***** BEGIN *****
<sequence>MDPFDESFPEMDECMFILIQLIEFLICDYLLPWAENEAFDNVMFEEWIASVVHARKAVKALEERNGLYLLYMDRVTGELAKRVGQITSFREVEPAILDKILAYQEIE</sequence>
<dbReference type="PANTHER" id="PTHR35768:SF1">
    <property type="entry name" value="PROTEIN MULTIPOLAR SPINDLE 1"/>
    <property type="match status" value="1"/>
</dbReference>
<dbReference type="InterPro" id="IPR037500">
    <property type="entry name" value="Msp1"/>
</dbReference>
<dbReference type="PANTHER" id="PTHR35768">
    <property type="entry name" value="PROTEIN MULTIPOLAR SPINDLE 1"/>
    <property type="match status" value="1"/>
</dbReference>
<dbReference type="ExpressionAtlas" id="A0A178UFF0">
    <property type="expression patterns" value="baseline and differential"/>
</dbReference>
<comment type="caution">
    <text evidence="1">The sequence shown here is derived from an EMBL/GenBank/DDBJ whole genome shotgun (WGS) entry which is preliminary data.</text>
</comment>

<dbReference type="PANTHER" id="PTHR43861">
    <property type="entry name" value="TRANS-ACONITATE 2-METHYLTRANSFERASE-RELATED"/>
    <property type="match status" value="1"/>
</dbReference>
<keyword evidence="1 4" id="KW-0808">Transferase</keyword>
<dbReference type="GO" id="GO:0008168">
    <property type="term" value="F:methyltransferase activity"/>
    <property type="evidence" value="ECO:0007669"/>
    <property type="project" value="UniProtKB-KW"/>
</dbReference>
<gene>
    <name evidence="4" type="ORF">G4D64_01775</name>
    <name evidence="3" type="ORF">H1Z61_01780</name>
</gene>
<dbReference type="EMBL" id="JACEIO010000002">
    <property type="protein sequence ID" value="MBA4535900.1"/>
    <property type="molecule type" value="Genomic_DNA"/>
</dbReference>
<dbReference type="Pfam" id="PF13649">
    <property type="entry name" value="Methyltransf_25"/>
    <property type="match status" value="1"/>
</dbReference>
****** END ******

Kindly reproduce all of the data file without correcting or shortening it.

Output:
<sequence>MDPFDESFPEMDECMFILIQLIEFLICDYLLPWAENEAFDNVMFEEWIASVVHARKAVKALEERNGLYLLYMDRVTGELAKRVGQITSFREVEPAILDKILAYQEIE</sequence>
<dbReference type="PANTHER" id="PTHR35768:SF1">
    <property type="entry name" value="PROTEIN MULTIPOLAR SPINDLE 1"/>
    <property type="match status" value="1"/>
</dbReference>
<dbReference type="InterPro" id="IPR037500">
    <property type="entry name" value="Msp1"/>
</dbReference>
<dbReference type="PANTHER" id="PTHR35768">
    <property type="entry name" value="PROTEIN MULTIPOLAR SPINDLE 1"/>
    <property type="match status" value="1"/>
</dbReference>
<dbReference type="ExpressionAtlas" id="A0A178UFF0">
    <property type="expression patterns" value="baseline and differential"/>
</dbReference>
<comment type="caution">
    <text evidence="1">The sequence shown here is derived from an EMBL/GenBank/DDBJ whole genome shotgun (WGS) entry which is preliminary data.</text>
</comment>

<dbReference type="PANTHER" id="PTHR43861">
    <property type="entry name" value="TRANS-ACONITATE 2-METHYLTRANSFERASE-RELATED"/>
    <property type="match status" value="1"/>
</dbReference>
<keyword evidence="1 4" id="KW-0808">Transferase</keyword>
<dbReference type="GO" id="GO:0008168">
    <property type="term" value="F:methyltransferase activity"/>
    <property type="evidence" value="ECO:0007669"/>
    <property type="project" value="UniProtKB-KW"/>
</dbReference>
<gene>
    <name evidence="4" type="ORF">G4D64_01775</name>
    <name evidence="3" type="ORF">H1Z61_01780</name>
</gene>
<dbReference type="EMBL" id="JACEIO010000002">
    <property type="protein sequence ID" value="MBA4535900.1"/>
    <property type="molecule type" value="Genomic_DNA"/>
</dbReference>
<dbReference type="Pfam" id="PF13649">
    <property type="entry name" value="Methyltransf_25"/>
    <property type="match status" value="1"/>
</dbReference>